Radiotherapy, in combination with chemotherapy, is used to treat advanced head and neck squamous cell carcinoma (HNSCC), but tumour control within the radiation field is limited by normal tissue toxicity and tumour hypoxia. We have identified novel DNA-PK inhibitors which sensitise HNSCC cells and tumours to radiation. We will exploit the presence of hypoxic cells in HNSCC tumours using prodrugs to selectively deliver the DNA-PK inhibitor. We will prepare and evaluate a series of prodrugs in HNSCC models to identify a lead prodrug. We will develop models of the behaviour of the prodrug in tumours and predict the best way to administer the prodrug. We will evaluate the prodrug’s ability to radiosensitise HNSCC tumour xenografts and determine the advantage the prodrugs provide through sparing normal tissue and selectively killing tumour cells. We will work with Māori groups to identify pathway to equitable clinical application of this novel prodrug.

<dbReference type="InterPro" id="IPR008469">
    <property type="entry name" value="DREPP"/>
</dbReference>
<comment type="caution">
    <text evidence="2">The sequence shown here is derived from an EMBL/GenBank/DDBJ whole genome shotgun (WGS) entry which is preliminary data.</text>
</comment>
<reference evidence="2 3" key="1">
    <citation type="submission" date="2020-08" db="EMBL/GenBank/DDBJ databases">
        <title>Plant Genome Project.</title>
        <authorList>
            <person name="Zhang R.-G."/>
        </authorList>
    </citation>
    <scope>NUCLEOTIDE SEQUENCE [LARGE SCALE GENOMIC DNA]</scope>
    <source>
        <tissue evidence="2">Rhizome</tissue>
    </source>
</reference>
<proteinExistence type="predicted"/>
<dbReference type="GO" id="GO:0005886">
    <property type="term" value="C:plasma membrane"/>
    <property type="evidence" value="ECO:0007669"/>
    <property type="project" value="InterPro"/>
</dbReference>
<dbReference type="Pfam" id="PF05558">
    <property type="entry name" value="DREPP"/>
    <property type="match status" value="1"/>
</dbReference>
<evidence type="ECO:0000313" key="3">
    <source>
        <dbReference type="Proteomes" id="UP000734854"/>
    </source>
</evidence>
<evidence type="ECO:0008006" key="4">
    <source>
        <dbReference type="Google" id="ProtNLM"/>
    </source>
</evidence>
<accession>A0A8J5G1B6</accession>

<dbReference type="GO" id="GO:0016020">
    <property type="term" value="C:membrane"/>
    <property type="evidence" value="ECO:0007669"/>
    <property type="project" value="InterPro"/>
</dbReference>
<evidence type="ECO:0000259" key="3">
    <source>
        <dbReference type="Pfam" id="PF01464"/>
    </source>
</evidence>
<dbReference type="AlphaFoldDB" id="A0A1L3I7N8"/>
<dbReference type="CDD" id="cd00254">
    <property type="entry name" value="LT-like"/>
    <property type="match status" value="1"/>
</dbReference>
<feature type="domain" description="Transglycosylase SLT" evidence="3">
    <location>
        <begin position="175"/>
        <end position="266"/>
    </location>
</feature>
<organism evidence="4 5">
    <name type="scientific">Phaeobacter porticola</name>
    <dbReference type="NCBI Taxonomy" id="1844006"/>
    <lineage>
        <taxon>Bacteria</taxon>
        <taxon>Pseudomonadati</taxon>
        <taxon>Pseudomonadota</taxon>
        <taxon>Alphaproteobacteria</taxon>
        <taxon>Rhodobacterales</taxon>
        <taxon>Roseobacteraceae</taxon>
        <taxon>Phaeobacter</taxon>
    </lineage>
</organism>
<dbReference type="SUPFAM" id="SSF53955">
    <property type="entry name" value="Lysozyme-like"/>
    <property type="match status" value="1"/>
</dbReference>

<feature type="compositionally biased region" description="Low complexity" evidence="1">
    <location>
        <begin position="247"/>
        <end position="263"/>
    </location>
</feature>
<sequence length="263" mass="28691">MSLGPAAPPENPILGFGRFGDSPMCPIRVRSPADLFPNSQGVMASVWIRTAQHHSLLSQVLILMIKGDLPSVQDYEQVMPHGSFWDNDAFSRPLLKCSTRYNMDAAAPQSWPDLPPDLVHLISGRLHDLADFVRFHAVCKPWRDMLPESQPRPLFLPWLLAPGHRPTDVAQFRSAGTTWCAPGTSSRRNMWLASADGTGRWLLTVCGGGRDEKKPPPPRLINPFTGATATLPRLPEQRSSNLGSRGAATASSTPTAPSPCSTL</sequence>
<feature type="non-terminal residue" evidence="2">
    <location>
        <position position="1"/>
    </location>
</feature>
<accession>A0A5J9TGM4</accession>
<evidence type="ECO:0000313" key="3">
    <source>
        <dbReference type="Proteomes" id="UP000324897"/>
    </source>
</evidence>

Associate Professor Stephen Jamieson, Faculty of Medical and Health Sciences
Overcoming antibody-drug conjugate resistance in HER2-positive breast cancer
36 months, $1,199,995

Antibody-drug conjugates (ADCs), where potent cytotoxins are linked to antibodies for selective delivery to tumours, are approved for the treatment of HER2-positive breast cancer. However, their use is limited by drug resistance. In this project, we will utilise CRISPR/Cas9 gene editing techniques to uncover novel genes that are implicated in resistance to different HER2-targeting ADCs. We will gain new understanding of therapeutic resistance to ADCs by knocking out the function of these genes and assessing how that impacts the activity of three different HER2-targeting ADCs. We will target these genes with drugs to identify potential combination therapy strategies to overcome ADC resistance and improve the clinical effectiveness of these agents. Our research will also identify genes that determine sensitivity to ADCs, which may have future clinical utility as patient selection markers to identify the HER2-positive breast cancer patients most like to benefit from ADC therapy.